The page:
European Patent Publication No. 619,335 to BP Chemicals Ltd. contains a disclosure of using certain boron hydrocarbyl compounds as anions in catalysts for the synthesis of a polyketone polymer. The main thrust of this patent disclosure is the use of Lewis acidic, trisubstituted boron compounds of the formula BXYZ, where at least one of X, Y, or Z is a monovalent hydrocarbyl group. This patent contains an isolated, inconsistent mention of certain tetrasubstituted boron species at page 3, lines 48-53 without any other disclosure indicating that such species, which would be non-acidic, as defined hereinbelow, rather than acidic, were ever used to make polyketone polymers. The disclosure of these tetrasubstituted boron species is inconsistent with the main thrust of the disclosure of using Lewis acid species (e.g., claim 2).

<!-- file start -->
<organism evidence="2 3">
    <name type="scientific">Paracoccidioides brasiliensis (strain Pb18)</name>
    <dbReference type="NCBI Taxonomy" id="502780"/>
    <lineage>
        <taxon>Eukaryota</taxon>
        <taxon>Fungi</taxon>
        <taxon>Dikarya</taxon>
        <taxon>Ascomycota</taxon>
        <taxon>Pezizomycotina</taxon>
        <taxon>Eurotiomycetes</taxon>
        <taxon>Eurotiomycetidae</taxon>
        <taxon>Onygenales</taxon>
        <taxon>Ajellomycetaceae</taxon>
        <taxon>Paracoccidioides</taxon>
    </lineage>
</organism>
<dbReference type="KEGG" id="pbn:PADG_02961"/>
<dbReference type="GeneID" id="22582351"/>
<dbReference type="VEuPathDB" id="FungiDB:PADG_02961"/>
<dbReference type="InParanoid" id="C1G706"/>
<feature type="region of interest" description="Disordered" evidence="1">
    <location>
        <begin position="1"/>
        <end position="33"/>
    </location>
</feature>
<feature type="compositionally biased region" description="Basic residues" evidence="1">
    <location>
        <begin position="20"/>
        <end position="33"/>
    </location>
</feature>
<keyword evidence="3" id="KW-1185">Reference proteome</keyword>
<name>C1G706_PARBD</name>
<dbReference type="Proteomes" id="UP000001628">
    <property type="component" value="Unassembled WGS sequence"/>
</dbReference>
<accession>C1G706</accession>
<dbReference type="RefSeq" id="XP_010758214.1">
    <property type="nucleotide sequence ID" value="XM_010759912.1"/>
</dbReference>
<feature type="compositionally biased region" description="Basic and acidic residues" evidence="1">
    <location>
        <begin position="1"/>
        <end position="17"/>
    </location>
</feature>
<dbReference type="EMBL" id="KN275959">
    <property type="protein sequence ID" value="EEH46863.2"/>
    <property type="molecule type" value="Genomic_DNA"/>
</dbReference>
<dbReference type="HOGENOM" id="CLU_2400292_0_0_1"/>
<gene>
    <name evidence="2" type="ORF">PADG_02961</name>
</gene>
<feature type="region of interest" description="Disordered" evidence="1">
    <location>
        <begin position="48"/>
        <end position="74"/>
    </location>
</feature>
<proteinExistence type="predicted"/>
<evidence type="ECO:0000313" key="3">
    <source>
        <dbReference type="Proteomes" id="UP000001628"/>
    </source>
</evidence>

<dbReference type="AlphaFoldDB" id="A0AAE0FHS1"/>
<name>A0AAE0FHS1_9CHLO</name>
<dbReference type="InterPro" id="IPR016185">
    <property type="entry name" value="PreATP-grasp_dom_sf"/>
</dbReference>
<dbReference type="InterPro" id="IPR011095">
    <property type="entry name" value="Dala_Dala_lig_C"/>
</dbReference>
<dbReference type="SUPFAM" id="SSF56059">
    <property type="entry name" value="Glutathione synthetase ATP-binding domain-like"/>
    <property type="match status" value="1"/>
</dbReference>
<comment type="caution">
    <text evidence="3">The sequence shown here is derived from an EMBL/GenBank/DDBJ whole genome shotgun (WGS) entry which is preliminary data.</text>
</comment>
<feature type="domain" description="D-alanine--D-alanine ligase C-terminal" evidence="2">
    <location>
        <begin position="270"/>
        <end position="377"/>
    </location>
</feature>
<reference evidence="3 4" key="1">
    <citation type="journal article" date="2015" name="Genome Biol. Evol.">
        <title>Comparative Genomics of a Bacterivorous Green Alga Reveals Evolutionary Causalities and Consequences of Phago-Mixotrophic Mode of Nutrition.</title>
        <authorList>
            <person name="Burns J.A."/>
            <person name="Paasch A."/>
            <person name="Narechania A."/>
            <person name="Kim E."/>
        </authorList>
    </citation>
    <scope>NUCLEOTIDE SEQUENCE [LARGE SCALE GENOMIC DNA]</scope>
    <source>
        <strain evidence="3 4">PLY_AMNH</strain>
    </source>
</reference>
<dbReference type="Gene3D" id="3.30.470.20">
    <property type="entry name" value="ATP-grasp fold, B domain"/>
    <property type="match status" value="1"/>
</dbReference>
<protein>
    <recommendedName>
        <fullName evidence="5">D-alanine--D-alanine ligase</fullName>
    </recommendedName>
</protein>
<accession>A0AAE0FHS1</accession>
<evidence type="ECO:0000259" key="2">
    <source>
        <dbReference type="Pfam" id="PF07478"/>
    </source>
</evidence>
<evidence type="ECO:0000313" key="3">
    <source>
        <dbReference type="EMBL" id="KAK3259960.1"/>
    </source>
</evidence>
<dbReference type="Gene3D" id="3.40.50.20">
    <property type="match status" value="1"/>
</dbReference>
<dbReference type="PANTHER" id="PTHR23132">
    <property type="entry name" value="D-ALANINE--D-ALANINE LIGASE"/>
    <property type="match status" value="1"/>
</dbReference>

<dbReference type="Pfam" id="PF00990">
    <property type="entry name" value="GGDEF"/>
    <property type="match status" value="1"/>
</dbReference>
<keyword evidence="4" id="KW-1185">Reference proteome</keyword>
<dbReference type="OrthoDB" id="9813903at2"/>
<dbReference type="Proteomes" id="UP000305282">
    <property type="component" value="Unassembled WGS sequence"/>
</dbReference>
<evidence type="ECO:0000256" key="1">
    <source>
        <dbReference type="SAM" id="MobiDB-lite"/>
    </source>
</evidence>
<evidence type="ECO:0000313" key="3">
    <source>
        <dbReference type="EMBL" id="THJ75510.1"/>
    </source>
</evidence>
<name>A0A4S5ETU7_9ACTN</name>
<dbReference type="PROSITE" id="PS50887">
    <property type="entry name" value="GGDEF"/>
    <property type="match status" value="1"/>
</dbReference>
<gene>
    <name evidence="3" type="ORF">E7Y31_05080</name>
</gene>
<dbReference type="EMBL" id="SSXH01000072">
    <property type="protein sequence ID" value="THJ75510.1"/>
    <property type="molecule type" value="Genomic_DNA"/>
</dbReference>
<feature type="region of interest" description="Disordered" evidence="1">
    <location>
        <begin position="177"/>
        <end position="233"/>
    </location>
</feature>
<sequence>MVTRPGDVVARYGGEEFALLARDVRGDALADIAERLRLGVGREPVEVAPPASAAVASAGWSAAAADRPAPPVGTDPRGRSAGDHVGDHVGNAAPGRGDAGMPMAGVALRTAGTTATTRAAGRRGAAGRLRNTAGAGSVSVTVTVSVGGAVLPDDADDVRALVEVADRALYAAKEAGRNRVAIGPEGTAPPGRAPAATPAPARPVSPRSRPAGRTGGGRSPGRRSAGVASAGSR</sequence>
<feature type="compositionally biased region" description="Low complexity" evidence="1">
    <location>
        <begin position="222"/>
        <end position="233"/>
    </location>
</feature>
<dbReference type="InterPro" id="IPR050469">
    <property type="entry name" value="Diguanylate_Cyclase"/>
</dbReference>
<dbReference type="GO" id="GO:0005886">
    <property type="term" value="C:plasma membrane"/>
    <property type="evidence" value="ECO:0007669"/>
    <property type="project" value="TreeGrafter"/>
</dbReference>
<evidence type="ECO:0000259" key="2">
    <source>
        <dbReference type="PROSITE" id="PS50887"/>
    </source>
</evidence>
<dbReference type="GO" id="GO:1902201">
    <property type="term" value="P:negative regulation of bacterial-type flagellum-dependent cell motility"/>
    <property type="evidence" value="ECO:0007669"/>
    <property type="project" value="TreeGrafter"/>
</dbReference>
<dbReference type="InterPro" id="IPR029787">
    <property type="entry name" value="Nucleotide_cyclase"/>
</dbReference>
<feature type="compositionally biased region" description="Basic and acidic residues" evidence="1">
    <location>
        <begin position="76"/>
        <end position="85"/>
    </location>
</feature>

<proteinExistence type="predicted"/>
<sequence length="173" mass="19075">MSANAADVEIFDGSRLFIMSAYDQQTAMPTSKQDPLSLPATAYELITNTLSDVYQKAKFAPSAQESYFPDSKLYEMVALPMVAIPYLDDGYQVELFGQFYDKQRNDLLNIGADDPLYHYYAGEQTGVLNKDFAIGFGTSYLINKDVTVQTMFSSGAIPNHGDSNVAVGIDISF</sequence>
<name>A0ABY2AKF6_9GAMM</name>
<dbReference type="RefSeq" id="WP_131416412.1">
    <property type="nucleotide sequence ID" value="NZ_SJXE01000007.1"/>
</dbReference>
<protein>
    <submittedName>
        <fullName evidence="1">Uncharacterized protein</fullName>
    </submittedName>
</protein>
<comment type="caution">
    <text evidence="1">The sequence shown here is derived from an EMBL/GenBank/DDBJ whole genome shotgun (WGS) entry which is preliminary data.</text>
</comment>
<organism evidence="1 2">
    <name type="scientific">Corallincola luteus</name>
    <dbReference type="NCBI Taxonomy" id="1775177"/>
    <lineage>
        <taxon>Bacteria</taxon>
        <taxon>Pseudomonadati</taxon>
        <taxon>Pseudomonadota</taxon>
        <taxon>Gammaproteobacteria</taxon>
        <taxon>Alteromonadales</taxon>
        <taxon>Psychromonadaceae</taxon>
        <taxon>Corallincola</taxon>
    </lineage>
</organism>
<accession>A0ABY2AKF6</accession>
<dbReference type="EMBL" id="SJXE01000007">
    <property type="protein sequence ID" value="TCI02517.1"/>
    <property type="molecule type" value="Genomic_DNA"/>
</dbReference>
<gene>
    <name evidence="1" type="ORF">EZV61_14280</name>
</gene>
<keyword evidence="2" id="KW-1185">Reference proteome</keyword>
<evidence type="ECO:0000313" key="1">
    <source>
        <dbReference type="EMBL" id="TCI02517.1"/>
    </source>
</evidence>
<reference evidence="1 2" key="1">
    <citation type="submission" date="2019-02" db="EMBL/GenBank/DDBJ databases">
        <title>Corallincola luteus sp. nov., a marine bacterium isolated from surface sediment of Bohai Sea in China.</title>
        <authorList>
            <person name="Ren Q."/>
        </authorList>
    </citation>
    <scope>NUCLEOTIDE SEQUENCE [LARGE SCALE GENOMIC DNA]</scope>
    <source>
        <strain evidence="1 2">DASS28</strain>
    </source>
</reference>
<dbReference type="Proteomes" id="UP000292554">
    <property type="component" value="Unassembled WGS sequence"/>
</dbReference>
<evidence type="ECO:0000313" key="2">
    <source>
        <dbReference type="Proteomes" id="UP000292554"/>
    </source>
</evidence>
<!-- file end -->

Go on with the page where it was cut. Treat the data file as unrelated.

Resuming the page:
The present invention relates, in one embodiment, to a process for the production of a polyketone by the polymerization of carbon monoxide and ethylene in the presence of a catalytically effective amount of a catalyst formed from a Group VIII metal source, such as palladium, a bidentate ligand containing a Group VA or VIA heteroatom, such as phosphorus, and an anion which is a non-coordinating, non-acidic tetrasubstituted anion containing a Group IIIA element, such as boron, with the anion preferably being either an unsubstituted or substituted boron tetraphenyl compound. The invention also relates to a facile synthesis procedure for making the catalyst by the exchange reaction of a ligand-conjugated Group VIII metal salt with a salt containing the non-coordinating, non-acidic tetrasubstituted anion containing the Group IIIA element in a solvent medium which causes the separation (due to differing solubilities) of the desired catalyst from the by-product of the reaction which comprises the anion from salt which was used as the Group VIII metal source and the cation from the salt used as the source of the non-coordinating, non-acidic tetrasubstituted anion containing the Group IIIA element.